6-Price to Sales (P/S): It is a common understanding that sometimes companies change accounting methods to manipulate earnings. Applying such manipulation to sales figures is difficult. This metric highlights how much you are willing to pay for the sales the company generates. For growth companies, this number should remain low. However, growth investors will not care much about this ratio compared to value investors. Value investors would like to see this ratio lower.

7-Price to Book Ratio (P/B): Book value means how much a company would be worth if it were liquidated today. The price to book ratio is a simple comparison of a company’s net asset value to its stock price. The main caveat is that this metric focuses on a company’s tangible assets. Investment research has shown that intangibles also play an important role in creating value for shareholders. For this reason the P/B ratio is not a comprehensive metric.

8-Value Creation and Growth Metrics: Most stock analysts focus on the EPS (earnings per share) metric especially for the last five years. Although earnings and sales are like the lifeblood of a company, making stock investment decisions based on earnings (and sales) standalone can be misleading. More specifically, the analyst should analyze in more detail the following three key areas that ultimately determine the company’s earnings (sales):

a-Quality of revenue earned by the company and transparency of revenue recognition (compliance standards). What are the company’s growth prospects?

b-Net profit margin or earnings quality: What is the company’s strategy to optimize costs and maximize return on investment? Of course, management plays an important role in increasing the size and quality of earnings.

c- What is the cash flow position? It is important to buy stocks of companies with positive cash flow.

9-Dividend Yield: This metric is typically relevant for large blue chip companies, such as the Dow Jones Industrial Average. This is less relevant for small and high growth companies, as these companies rarely declare dividends. Some investors prefer large companies churning out consistent dividends depending on their risk profile and investment objectives.

10-Relative Price Strength: This metric compares the previous year’s price performance of stocks in the same group. A similar comparison between share siblings is made for earnings per share. This type of analysis is usually done by an investor’s business daily.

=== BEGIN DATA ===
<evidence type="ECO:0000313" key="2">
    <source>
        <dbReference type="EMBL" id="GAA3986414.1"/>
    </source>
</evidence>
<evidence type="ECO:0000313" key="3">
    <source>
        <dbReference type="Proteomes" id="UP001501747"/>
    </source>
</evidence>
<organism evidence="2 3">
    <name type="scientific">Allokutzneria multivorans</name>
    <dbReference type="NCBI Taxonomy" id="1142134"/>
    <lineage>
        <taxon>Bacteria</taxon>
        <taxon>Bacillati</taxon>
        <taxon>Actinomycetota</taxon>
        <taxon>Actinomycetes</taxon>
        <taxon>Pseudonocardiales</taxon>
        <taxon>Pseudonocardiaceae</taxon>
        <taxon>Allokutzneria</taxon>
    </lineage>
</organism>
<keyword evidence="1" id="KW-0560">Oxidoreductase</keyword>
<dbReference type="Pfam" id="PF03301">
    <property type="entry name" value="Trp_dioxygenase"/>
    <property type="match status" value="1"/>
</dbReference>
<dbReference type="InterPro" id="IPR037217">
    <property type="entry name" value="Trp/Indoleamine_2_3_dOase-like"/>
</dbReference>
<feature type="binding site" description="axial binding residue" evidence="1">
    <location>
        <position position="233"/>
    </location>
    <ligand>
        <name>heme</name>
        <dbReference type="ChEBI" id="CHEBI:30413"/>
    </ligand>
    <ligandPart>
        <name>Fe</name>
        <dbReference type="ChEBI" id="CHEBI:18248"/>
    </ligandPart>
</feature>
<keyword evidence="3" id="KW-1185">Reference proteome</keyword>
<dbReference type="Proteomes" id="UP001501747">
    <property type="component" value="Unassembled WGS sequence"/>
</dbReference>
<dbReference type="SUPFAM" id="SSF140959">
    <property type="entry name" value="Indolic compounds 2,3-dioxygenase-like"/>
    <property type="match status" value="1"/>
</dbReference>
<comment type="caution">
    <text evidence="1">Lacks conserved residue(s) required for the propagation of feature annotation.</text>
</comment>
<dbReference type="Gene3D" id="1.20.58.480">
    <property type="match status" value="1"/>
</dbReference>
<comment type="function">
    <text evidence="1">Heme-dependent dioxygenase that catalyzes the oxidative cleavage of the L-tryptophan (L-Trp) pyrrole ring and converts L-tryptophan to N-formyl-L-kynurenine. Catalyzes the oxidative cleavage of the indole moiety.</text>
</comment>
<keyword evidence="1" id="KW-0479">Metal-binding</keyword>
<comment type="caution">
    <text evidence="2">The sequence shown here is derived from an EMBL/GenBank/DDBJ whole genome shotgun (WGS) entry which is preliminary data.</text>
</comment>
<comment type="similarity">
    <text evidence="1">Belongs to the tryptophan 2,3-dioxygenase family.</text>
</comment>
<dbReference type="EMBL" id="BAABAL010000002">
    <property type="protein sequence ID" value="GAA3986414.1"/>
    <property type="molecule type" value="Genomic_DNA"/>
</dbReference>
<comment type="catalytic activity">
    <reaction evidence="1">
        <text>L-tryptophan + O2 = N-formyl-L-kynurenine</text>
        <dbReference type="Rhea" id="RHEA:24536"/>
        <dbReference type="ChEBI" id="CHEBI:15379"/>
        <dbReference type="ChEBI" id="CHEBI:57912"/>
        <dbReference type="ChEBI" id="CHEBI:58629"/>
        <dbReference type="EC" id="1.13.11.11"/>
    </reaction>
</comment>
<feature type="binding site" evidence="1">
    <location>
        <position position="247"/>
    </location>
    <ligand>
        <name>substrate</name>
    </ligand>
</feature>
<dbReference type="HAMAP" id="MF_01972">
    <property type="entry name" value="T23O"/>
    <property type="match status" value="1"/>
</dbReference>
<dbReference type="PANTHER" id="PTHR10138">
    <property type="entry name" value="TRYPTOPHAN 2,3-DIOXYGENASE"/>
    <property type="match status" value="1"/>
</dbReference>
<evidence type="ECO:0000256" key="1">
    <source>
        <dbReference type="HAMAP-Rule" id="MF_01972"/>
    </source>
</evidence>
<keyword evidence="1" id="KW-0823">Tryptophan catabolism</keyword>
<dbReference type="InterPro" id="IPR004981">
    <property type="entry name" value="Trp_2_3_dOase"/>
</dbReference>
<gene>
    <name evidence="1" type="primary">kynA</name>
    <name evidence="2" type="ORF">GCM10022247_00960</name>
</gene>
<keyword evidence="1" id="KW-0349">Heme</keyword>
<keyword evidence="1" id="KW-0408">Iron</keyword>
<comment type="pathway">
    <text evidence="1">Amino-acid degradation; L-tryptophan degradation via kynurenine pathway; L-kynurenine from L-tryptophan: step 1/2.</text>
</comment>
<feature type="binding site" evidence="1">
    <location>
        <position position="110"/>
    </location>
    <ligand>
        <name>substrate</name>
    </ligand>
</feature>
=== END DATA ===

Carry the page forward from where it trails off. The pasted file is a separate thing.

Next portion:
11-Return on Equity (ROE): This is an important metric, which explains how much money the company is earning as per the shareholders’ equity command. In simple terms, it explains that the company is using the resources at its disposal efficiently and making a profit. This metric is particularly useful for growth investors. Growth companies should track return on equity (ROE) to ensure growth projects are generating positive net present value (NPV). The ROE metric speaks volumes for the depth and competence of management.

12-Insider ownership: It is argued that a large amount of insider ownership is a good indicator of a company’s success. This proposal makes sense because when owners are shareholders, they work hard to make the company successful. However, this metric cannot represent the strength of a standalone company. There may be periods when shareholders will sell stocks to make money from their changing personal and business needs.

13-Prediction of Company Performance: The value of a company is not based on its past performance. This is because past performance is relevant only to the extent that it can help analysts make some predictions about future trends and growth. However, there is no guarantee that the external environment will remain the same and that the company will repeat its past performance. Forecasting (estimation) about future earnings and earnings of the company is equally difficult. Investors should perform their own due diligence to analyze actual earnings and the likelihood of meeting revenue targets.

14-Integrity and depth of management: This is perhaps the most important metric for evaluating the future performance and direction of any company. Performance is a relative term; And may vary depending on the nature of the company. For example, from the perspective of growth companies, performance is defined by year-over-year (YOY) growth while maintaining a positive return on equity (ROE). For technology companies, innovation in the form of new product introductions underpins performance. The caveat is that innovation is difficult to measure because it is wrapped up in both tangible and intangible areas. How can you, for example, measure the success or long-term value of Apple iphones? The ubiquity of disruptive technologies makes this task even more difficult. Overall, the depth, maturity and commitment of management is the most important metric for evaluating a company’s future performance.

15-Stock Volatility: This metric is absolutely crucial to decide about the risk-return profile of an investor. Simply put, volatility is a measure of how much returns deviate from the average value over a given period of time. More volatility indicates more risk. Volatility tends to be high in the short run and moderates somewhat in the long run. Of course, volatility depends on the correlation of share price to market changes (called beta).

In order to draw conclusions, the above framework needs to be analyzed in a holistic manner. Again these metrics, when combined together, will be viewed differently by value and growth investors. A value investor will focus on long-term competitive advantage, brand reputation and relative current valuation of the company. On the other hand, a growth investor will care about the past and future growth patterns without considering the 52-week price volatility and growth potential (revenue generation) of the company.